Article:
Equality policies

One of the major advances in Irish HEIs in recent years in relation to equality has been a broadening out of gender equality work to encapsulate other grounds of discrimination under Irish legislation. Indeed, the work on the ground is often much more innovative and reacts in real time to demands of staff.

Such an intersectional approach was missing from the 2016 review, due mainly to a lack of staff demographic data in any area other than gender. The ground-breaking report on race equality in higher education published by the HEA last year has given a baseline to address issues in that area. However, in the absence of statistics – an issue which will be addressed by the forthcoming HEA legislation – the higher education sector has not stood still.

What began as gender equality policies are now equality policies. The development of progressive, equality-proofed initiatives will benefit everyone and ensure that HEIs are maximising the potential of all staff, regardless of gender, ethnicity, sexual orientation or disability status etc. This focus on inclusive gender equality needs to be a feature of future policy decisions.

In order to consolidate the work pioneered by the 2016 review, it is now clear that the higher education sector needs to intensify its efforts to advance gender equality, lest the gains of recent years be lost following the setback of the Covid-19 pandemic. With this in mind, the expert group will produce a report that makes five to 10 high-level recommendations as to how, in their view, higher education institutions might enhance their equality policies and their implementation to support gender-equality.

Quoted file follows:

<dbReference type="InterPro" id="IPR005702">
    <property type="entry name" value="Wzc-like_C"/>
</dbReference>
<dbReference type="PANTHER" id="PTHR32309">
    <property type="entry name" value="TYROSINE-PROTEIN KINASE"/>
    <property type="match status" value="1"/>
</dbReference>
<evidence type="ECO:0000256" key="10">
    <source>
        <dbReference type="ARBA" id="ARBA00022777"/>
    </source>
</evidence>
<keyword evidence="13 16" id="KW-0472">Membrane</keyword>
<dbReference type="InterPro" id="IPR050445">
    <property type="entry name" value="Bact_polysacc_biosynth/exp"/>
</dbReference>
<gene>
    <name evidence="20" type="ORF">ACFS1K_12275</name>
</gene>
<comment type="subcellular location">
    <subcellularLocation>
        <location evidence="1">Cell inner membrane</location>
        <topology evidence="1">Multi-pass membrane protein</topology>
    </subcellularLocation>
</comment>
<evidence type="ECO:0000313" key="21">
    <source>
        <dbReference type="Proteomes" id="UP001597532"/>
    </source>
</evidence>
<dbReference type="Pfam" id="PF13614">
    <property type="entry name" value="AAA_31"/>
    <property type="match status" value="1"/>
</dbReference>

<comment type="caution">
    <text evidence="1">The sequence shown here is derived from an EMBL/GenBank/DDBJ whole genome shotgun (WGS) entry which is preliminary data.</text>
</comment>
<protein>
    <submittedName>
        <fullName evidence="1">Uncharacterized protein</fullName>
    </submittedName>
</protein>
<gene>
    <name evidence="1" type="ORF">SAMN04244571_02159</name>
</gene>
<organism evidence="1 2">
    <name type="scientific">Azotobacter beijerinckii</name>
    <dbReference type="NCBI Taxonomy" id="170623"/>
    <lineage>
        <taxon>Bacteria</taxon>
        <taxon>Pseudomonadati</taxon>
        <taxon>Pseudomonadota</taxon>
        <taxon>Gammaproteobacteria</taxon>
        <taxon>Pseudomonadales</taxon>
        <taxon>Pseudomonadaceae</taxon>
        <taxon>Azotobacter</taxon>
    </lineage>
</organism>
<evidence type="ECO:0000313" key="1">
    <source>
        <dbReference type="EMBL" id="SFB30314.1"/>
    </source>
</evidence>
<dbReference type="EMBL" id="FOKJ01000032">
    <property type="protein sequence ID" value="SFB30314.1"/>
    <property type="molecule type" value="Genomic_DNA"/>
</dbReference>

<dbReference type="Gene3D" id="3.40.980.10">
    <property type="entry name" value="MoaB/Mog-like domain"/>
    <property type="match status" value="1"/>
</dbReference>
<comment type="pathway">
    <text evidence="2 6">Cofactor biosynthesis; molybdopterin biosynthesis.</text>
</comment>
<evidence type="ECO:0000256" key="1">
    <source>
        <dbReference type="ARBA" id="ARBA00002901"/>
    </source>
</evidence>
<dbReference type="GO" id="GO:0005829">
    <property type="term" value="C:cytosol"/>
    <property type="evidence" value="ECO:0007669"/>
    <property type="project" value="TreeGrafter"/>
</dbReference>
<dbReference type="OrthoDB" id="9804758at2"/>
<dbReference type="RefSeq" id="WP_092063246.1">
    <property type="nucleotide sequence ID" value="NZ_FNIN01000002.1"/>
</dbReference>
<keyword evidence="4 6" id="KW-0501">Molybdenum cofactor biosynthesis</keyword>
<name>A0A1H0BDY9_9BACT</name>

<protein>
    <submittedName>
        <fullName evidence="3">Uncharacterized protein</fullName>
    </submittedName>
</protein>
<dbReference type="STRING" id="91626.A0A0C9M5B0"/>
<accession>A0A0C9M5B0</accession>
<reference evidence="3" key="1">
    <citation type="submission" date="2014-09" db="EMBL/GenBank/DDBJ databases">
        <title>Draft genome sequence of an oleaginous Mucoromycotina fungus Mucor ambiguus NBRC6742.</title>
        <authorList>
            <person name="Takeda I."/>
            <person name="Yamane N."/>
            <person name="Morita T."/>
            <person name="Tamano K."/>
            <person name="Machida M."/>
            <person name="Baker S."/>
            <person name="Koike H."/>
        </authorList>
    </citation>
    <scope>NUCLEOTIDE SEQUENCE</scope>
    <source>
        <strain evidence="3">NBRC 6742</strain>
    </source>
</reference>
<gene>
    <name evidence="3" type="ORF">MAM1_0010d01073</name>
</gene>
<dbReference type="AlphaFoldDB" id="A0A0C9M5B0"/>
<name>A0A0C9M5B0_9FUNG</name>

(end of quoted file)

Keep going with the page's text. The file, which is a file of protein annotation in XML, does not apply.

Real change – systemic, cultural change – does not come easily or quickly. While the advances in recent years have been welcome, there is now a need to double down on this work, rather than consider the problem fixed.

Dr Ross Woods is head of the Higher Education Authority's centre of excellence for equality, diversity and inclusion